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Exascale Co-design for Materials in Extreme Environments: Heterogeneous Algorithms for Heterogeneous Architectures

By Timothy C. Germann

Physics and Chemistry of Materials Group , Los Alamos National Laboratory, Los Alamos, NM

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Abstract

Computational materials scientists have been among the earliest and heaviest users of leadership-class supercomputers. The codes and algorithms which have been developed span a wide range of physical scales and have been useful not only for gaining scientific insight, but also as testbeds for exploring new approaches for tacking evolving challenges, including massive (nearly million-way) concurrency, an increased need for fault and power management, and data bottlenecks. Multiscale, or scale-bridging, techniques are attractive from both materials science and computational perspectives, particularly as we look ahead from the current petascale era towards the exascale platforms expected to be deployed by the end of this decade. In particular, the increasingly heterogeneous and hierarchical nature of computer architectures demands that algorithms, programming models, and tools must mirror these characteristics if they are to thrive in this environment. Given the increasing complexity of such high-performance computing ecosystems (architectures, software stack, and application codes), computational “co-design” is recognized to be critical as we move from current petascale (10 15 operations/second) to exascale (10 18 operations/second) supercomputers over the next 5- 10 years. The Exascale Co-design Center for Materials in Extreme Environments (ExMatEx) is an effort to do this by initiating an early and extensive collaboration between computational materials scientists, computer scientists, and hardware manufacturers. Our goal is to develop the algorithms for modeling materials subjected to extreme mechanical and radiation environments, and the necessary programming models and runtime systems (middleware) to enable their execution; and also influence potential architecture design choices for future exascale systems.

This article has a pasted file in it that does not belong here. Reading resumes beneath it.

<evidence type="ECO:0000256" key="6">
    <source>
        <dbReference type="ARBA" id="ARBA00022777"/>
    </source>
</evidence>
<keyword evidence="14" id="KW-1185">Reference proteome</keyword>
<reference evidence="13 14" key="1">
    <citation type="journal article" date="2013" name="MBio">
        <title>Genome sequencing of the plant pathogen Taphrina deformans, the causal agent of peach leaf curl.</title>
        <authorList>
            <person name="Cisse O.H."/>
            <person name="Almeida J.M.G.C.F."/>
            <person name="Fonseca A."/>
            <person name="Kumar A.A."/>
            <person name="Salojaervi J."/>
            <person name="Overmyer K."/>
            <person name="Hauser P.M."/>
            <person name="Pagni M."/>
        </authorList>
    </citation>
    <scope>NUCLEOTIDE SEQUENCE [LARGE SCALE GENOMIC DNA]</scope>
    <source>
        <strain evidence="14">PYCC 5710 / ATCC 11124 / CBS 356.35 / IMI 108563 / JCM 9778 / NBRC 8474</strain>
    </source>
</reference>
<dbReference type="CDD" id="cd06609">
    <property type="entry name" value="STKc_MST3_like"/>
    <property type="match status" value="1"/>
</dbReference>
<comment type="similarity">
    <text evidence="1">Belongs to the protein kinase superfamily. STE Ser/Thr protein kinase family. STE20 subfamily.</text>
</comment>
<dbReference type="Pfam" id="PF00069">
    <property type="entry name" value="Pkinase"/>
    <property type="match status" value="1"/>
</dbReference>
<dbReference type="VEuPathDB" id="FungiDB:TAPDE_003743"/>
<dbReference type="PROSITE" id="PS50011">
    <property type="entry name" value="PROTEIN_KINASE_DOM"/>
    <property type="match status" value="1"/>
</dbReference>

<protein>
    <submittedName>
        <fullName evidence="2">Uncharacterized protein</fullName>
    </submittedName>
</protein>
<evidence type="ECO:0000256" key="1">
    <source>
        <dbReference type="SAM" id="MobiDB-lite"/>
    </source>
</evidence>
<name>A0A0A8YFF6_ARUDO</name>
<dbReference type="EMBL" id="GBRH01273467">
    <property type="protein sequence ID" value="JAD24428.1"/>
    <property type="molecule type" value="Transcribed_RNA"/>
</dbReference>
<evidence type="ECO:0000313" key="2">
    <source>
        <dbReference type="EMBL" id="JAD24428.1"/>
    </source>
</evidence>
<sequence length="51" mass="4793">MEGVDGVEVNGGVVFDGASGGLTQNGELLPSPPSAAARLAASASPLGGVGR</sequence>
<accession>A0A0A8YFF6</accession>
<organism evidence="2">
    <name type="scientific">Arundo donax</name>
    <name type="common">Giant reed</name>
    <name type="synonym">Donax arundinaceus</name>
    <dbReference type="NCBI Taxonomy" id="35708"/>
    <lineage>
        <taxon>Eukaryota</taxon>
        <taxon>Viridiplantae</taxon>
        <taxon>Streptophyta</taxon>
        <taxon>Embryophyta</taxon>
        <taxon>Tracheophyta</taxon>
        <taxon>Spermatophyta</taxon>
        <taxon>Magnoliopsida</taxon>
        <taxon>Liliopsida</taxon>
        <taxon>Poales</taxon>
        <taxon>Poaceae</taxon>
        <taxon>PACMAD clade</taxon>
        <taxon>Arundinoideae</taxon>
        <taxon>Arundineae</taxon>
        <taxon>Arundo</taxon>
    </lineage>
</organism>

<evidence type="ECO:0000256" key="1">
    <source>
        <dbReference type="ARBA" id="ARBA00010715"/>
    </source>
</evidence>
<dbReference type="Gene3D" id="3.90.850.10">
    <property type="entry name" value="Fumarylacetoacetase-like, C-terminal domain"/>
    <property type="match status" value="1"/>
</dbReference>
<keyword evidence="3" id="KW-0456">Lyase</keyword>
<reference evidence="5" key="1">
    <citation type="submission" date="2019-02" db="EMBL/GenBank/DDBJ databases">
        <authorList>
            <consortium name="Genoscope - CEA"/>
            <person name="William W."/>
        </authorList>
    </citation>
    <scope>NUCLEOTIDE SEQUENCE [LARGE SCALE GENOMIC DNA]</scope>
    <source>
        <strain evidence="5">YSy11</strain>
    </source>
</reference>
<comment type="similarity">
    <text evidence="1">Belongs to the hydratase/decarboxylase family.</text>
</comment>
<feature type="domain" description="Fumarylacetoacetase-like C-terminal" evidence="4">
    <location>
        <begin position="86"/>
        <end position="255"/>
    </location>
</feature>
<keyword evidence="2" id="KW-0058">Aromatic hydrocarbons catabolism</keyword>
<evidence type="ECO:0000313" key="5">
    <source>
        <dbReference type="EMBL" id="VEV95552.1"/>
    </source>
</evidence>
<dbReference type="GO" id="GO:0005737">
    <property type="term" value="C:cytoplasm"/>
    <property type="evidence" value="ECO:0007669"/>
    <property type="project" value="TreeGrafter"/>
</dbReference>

Bio

Timothy C. Germann Timothy C. Germann is in the Physics and Chemistry of Materials Group (T-1) at Los Alamos National Laboratory (LANL). Tim earned dual Bachelor of Science degrees in Computer Science and in Chemistry from the University of Illinois at Urbana Champaign in 1991, and a Ph.D. in Chemical Physics from Harvard University in 1995, where he was a DOE Computational Science Graduate Fellow. At LANL, Tim has used large-scale classical MD simulations to investigate shock, friction, detonation, and other materials dynamics issues using BlueGene/L, Roadrunner, and other DOE/NNSA supercomputer platforms. He also led the development of the EpiCast large-scale epidemiological simulation model, and its use in the assessment of mitigation strategies for outbreaks of either naturally emerging or intentionally released infectious diseases, including pandemic influenza, work which directly informed the U.S. pandemic planning process He is the Director of the DOE/ASCR "Exascale Co-Design Center for Materials in Extreme Environments," and leads the high strain-rate team in the DOE/BES "Center for Materials in Mechanical and Irradiation Extremes (CMIME)," an Energy Frontier Research Center (EFRC). Tim has coauthored over 130 peer-reviewed scientific publications with more than 2200 citations, and is currently vicechair (becoming chair-elect in 2012 and chair in 2013) of the APS Division of Computational Physics. He has received an IEEE Gordon Bell Prize for high-performance computing (1998; also a finalist in 2005 and 2008), three LANL Distinguished Performance Awards (2005, 2007, and 2009), two NNSA Defense Programs Awards of Excellence (2006 and 2007), the LANL Fellows' Prize for Research (2006), and the LANL Distinguished Copyright Award (2007); and is a Fellow of the American Physical Society (2011).

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Researchers should cite this work as follows:

  • Timothy C. Germann (2012), "Exascale Co-design for Materials in Extreme Environments: Heterogeneous Algorithms for Heterogeneous Architectures," http://nanohub.org/resources/14132.

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